The American space agency NASA is working on a mission to bring a 2.5-meter-diameter telescope into the stratosphere with a large helium balloon. The mission is to provide insights into the evolution of galaxies.
Bringing the telescope into the stratosphere allows it to perceive wavelengths that are not visible from the ground because they are blocked by the atmosphere. NASA wants to use the telescope to make observations in the infrared spectrum. The mission focuses on research into the movement and velocity of gas around newly formed stars.
NASA calls the mission Asthros, which stands for astrophysics stratospheric telescope for high spectral resolution observations at submillimeter-wavelengths. The balloon is scheduled to take off in Antarctica in December 2023. The balloon is then expected to float on the air currents for about three to four weeks and capture images of the space. At the end of the mission, the telescope is disconnected and returns to earth with a parachute, allowing reuse.
The team has now completed work on the telescope and infrared light capture instruments. The balloon is fitted with a 2.5 meter diameter telescope, which is approximately the same as the Hubble Space Telescope. In early August, NASA’s Jet Propulsion Lab will begin integrating and testing the systems.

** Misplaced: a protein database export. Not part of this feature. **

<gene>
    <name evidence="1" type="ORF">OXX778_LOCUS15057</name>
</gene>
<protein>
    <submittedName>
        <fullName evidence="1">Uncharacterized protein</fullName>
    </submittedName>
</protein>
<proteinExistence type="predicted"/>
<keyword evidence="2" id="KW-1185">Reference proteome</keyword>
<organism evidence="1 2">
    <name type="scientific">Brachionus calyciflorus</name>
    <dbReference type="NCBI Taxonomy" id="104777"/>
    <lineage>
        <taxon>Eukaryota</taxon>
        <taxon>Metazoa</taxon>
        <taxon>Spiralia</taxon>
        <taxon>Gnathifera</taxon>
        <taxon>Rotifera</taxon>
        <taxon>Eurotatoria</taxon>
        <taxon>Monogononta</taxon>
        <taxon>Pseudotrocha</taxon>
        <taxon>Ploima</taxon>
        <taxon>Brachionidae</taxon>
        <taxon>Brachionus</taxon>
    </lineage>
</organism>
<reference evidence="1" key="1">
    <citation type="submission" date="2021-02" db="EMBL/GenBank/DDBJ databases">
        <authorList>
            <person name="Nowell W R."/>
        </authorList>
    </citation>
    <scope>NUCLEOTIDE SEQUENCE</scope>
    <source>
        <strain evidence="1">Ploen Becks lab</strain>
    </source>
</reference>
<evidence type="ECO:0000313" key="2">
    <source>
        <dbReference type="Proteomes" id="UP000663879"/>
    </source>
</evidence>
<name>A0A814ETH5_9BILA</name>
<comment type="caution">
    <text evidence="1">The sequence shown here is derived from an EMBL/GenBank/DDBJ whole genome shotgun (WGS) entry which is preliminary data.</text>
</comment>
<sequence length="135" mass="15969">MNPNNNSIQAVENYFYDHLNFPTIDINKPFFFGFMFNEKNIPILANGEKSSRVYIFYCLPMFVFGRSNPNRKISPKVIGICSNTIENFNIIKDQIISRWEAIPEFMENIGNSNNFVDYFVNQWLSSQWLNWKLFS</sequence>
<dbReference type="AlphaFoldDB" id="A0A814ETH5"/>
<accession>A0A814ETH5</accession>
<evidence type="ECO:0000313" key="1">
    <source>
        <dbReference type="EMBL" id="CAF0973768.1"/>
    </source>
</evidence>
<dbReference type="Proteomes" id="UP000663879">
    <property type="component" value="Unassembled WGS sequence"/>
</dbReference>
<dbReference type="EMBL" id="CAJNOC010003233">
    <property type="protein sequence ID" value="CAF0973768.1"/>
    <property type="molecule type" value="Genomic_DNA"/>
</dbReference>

The superconducting detectors for capturing infrared light must be cooled to -268.5ºC. Usually liquid helium is used for this, but Ashtros is equipped with an electric cryocooler and solar panels to generate the necessary power. According to NASA, that solution is much lighter than sending up a stock of liquid helium. It also extends the life of the mission, because it does not depend on the amount of coolant.
NASA chooses a balloon because it is a cheap and quick way to get the telescope up. As a result, more risks can be taken when making hardware choices. For example, the space agency can bring equipment that has never been tested in space before, without huge consequences if it fails.
With the Asthros mission, NASA aims to create detailed 3D maps of the density, velocity, and motion of gas seen around the formation of stars. This should yield new insights that can be used to improve computer simulations of the evolution of galaxies. The mission focuses specifically on four targets, including the Carina Nebula in the Milky Way Galaxy, Messier 83, or the Southern Windmill Galaxy, and TW Hydrae, a young star some 196 light-years away.
NASA’s Scientific Balloon Program has been operating balloon flights at the Wallops Flight Facility in the U.S. state of Virginia for thirty years. Ten to fifteen missions are initiated from there each year, which are carried out at locations worldwide. These are scientific experiments or educational missions.